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The First Origenistic Controvers

In the East the leading theologians of the fourth century were educated
under the influence of Origenism; among these were Basil of Caesarea,
Gregory of Nyssa, and Gregory of Nazianzus. In the West the feeling
regarding Origen was not so favorable, but the Western theologians, Jerome
and Rufinus, who were then living in Palestine, shared in the general
admiration of Origen. But a series of brief controversies broke out in
which the standing of Origen as an orthodox theologian was seriously
attacked, as well as the whole tendency for which he stood. The result was
a wide-spread condemnation of the spiritualizing teaching of the great
Alexandrian, and the rise of what might be called an anthropomorphic
traditionalism. The first of the three controversies took place in
Palestine, 395-399, and was occasioned by Epiphanius of Salamis, a zealous
opponent of heresy. He denounced Origen and induced Jerome to abandon
Origen; and Rufinus was soon in bitter enmity with Jerome. The second
controversy took place in Egypt about the same time, when a group of monks
in the Scetic desert, who were violently opposed to Origenism, compelled
Theophilus, bishop of Alexandria and an admirer of Origen, to abandon that
theologian and to side with them against the monks of the Nitrian desert,
who were Origenists, and to condemn Origen at a council at Alexandria,
399. The third controversy involved John Chrysostom, bishop of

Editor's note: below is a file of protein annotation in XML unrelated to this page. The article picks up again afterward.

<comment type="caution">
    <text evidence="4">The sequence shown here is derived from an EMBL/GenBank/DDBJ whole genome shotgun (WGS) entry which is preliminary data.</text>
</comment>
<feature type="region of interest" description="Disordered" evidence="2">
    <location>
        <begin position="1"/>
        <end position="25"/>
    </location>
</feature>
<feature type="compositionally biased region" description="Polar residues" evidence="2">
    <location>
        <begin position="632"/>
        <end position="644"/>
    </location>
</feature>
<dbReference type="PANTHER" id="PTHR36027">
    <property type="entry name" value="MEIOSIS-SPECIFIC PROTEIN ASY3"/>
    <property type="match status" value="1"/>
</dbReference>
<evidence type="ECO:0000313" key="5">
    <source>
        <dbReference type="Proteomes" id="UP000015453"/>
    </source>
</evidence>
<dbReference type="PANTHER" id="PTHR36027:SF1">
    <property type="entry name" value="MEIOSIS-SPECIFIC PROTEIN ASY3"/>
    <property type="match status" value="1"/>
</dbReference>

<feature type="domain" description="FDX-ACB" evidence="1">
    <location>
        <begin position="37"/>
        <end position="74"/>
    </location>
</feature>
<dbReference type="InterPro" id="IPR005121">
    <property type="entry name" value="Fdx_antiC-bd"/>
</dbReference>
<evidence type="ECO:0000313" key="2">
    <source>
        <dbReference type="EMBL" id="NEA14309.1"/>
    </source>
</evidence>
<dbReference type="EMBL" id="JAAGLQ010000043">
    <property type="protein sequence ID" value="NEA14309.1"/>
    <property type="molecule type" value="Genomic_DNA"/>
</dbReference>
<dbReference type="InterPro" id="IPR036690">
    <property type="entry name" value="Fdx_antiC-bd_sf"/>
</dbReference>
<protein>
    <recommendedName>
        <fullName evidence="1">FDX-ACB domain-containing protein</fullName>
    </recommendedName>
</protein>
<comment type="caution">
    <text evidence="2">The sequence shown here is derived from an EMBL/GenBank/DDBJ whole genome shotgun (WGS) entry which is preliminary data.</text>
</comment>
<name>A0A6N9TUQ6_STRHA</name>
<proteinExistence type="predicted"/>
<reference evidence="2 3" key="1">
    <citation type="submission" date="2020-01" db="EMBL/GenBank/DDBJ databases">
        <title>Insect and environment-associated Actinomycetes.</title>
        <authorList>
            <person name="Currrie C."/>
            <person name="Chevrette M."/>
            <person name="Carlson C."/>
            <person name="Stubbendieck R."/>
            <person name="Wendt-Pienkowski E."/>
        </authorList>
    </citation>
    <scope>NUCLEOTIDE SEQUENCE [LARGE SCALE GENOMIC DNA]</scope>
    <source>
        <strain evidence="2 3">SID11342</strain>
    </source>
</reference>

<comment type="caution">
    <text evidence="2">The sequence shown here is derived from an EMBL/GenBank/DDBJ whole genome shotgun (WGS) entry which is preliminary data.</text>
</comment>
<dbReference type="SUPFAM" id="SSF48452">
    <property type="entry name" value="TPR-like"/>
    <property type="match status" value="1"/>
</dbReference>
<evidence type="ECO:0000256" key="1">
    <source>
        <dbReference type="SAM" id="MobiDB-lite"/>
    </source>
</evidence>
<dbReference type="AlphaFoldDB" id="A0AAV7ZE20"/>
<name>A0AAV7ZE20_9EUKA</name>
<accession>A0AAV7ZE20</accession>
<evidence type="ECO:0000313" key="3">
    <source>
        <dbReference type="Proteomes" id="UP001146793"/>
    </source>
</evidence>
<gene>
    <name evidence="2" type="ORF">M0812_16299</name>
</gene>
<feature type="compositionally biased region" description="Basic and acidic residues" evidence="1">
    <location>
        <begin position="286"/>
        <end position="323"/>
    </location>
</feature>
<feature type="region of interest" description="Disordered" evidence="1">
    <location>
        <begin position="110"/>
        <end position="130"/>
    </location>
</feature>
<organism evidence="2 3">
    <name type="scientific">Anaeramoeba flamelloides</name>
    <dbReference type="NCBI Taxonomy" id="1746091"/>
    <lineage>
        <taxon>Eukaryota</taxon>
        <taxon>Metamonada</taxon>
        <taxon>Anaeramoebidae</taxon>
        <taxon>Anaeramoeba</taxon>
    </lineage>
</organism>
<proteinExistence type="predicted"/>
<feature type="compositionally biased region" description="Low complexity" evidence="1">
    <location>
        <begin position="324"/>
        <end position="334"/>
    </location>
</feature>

Constantinople, who had protected four Nitrian monks who had fled to his
protection. Theophilus seized the opportunity and, with the assistance for
a time of Epiphanius, ultimately brought about the downfall of Chrysostom,
who died deposed and in exile, 404. No controversies of the ancient Church
are less attractive than the Origenistic, in which so much personal
rancor, selfish ambition, mean intrigue, and so little profound thought
were involved. The literature, therefore, is scanty.

Additional source material: Jerome, Ep. 86-99 (PNF); Rufinus and
Jerome, controversial writings bearing on Origenism in PNF, ser.
II. vol. III, pp. 417-541; Socrates, Hist. Ec., VI, 2-21;
Sozomen, Hist. Ec., VIII, 2-28.

(a) Basil, De Spiritu Sancto, 27. (MSG, 32:187.)

The force of unwritten tradition.

The following is the most important and authoritative statement of
the force of unwritten tradition in the Eastern Church. It is
referred to by John of Damascus in his defence of images (De Fide
Orthod., IV, 16), cf. 109. It is placed in the present
section as illustrating the principle of traditionalism which, in
a fanatical form, brought about the Origenistic controversies.